Thinking strategically requires prime attention to the present context and the foreseeable future. I have emphasised the importance of relationship between:
- situations of interest (in areas of practice) as raw material for using tools
- practitioner or tool user attempting to improve the situation
- actual tools used.
In this course the term ‘tools’ is used in a generic sense to incorporate the systems thinking and systems practice ideas embodied in the systems approaches. Systems thinking provide conceptual tools for dealing with three features of complex situations of change encountered when thinking strategically:
- making sense of countless interrelated and often interdependent variables
- engaging with multiple contrasting and often conflicting perspectives
- dealing effectively and constructively with boundary tensions arising from inevitable uncertainty about interrelationships and interdependencies and conflicts between contrasting perspectives.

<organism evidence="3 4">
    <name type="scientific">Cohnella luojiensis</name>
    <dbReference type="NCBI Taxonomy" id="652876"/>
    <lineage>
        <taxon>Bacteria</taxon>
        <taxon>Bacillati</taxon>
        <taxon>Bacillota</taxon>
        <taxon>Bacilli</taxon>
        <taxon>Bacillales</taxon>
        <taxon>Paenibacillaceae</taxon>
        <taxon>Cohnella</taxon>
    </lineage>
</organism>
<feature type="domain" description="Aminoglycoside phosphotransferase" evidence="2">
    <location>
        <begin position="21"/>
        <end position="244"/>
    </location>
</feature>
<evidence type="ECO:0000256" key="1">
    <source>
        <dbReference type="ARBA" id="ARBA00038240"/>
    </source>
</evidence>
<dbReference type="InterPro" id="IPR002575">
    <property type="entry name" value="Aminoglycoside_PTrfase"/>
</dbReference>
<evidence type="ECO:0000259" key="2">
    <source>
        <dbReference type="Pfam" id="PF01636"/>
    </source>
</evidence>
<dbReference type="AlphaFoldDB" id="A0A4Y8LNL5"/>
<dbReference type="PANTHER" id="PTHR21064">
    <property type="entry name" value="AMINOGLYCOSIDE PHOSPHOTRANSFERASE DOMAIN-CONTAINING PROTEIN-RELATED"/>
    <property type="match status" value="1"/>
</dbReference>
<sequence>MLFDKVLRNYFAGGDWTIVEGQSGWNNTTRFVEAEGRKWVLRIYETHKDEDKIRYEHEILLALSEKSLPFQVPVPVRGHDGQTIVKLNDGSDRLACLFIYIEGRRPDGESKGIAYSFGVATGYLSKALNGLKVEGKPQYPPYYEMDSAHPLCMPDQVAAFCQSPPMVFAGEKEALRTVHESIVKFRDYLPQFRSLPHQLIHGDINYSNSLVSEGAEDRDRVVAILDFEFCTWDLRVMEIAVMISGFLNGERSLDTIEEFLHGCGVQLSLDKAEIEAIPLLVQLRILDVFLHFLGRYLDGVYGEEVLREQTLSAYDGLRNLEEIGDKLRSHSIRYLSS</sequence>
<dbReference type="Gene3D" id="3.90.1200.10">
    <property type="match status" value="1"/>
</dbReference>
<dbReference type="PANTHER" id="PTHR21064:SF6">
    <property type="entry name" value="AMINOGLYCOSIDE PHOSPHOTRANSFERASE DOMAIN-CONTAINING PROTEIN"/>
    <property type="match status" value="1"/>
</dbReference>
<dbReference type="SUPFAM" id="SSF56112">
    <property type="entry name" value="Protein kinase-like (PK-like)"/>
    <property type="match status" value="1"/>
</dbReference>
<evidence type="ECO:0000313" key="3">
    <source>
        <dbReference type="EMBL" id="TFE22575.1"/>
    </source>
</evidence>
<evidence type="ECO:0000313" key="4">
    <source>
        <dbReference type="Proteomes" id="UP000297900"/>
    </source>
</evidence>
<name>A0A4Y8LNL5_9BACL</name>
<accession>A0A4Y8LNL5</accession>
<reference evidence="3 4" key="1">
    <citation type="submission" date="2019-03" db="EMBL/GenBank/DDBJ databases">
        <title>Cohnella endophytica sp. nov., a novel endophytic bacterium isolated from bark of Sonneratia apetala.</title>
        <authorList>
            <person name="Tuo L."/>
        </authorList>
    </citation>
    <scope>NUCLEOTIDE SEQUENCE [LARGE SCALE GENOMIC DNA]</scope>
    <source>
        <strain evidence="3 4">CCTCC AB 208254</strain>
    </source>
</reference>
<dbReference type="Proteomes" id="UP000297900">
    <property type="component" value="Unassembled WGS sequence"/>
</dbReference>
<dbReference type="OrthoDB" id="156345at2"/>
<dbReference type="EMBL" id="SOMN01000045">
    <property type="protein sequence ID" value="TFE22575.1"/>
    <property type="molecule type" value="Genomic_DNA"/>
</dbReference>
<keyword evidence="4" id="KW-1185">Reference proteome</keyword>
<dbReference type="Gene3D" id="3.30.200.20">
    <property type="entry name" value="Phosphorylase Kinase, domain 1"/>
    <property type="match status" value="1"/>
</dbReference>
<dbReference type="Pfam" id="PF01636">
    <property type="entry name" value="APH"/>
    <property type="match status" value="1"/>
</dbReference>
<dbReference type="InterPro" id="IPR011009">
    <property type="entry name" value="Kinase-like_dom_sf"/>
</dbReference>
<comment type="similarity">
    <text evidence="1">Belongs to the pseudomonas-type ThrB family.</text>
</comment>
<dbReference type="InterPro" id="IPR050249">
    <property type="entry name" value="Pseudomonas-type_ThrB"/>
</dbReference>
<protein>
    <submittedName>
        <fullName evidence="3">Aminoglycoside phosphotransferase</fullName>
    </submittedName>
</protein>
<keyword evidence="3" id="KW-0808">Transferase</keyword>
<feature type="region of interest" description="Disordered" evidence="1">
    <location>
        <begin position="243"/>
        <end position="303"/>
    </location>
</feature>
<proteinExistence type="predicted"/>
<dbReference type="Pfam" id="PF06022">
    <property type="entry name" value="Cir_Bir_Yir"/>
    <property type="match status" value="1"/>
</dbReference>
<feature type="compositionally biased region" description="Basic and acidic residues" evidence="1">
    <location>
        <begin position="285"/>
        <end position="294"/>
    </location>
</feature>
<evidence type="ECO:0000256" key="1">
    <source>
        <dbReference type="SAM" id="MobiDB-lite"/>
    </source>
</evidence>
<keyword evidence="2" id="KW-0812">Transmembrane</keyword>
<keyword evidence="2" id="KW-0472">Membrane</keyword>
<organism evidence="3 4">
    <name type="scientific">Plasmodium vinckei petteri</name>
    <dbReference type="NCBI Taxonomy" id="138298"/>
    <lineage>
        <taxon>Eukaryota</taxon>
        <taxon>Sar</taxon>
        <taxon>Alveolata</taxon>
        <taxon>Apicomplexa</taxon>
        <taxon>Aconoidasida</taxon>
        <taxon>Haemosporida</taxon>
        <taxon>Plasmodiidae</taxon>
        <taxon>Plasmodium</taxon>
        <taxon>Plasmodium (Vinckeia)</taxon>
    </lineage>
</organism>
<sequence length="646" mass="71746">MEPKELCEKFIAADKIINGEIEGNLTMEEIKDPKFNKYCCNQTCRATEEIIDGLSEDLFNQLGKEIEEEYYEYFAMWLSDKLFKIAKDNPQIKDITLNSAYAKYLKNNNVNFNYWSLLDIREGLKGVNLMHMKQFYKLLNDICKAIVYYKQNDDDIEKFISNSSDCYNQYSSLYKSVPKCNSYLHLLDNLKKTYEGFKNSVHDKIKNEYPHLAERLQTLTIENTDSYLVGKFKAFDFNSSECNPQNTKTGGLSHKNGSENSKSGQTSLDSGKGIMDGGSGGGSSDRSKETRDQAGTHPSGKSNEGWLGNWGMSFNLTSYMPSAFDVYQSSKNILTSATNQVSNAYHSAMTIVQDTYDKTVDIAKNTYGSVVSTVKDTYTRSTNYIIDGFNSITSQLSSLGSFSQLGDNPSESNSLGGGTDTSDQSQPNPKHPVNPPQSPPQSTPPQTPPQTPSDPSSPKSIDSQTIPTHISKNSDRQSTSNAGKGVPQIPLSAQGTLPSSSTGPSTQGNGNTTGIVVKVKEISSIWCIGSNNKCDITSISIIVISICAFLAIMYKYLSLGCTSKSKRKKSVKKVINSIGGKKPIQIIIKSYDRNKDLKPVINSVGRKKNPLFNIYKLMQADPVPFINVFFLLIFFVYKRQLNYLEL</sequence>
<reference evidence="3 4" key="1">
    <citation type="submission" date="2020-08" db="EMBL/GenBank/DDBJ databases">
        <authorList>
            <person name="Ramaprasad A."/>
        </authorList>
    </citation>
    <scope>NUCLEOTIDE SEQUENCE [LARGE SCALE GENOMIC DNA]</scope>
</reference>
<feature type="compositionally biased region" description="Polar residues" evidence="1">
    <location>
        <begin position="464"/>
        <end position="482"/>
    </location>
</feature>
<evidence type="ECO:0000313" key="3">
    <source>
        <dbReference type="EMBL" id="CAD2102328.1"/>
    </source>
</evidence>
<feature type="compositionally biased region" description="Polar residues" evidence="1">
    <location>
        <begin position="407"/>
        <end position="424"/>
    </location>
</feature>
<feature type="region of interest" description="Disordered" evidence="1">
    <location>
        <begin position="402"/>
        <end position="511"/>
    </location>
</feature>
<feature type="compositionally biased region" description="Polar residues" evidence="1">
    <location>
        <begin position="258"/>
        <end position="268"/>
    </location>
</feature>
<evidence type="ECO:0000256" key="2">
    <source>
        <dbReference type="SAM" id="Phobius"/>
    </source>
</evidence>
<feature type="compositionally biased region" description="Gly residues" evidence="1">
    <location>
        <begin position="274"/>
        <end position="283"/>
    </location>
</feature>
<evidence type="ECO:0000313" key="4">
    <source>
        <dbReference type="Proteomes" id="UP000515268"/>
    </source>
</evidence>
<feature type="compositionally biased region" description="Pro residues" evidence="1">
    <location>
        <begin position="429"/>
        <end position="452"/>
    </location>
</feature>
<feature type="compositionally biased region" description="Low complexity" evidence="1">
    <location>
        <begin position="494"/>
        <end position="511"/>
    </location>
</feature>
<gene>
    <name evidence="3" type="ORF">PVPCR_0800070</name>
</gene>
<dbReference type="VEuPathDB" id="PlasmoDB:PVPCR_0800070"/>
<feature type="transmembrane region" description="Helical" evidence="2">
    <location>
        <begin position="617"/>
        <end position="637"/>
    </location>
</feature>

The five approaches were chosen because of their respective pedigrees in supporting strategic decision making in different and changing contexts. Each approach embodies all three imperatives of systems thinking summarised above. But each approach also has an historic slant towards one imperative. System dynamics and the viable system model have been particularly significant in dealing with interrelationships among variables. Strategic options development and analysis, and soft systems methodology have been particularly significant approaches in dealing with multiple perspectives. Critical systems heuristics has been particularly significant in dealing with boundary tensions.
The important point to take forward when practising the five systems approaches is to continually reflect on how the approaches and their respective tools can enrich your existing capacities for thinking strategically in dealing with present messy situations in order to improve them for the future.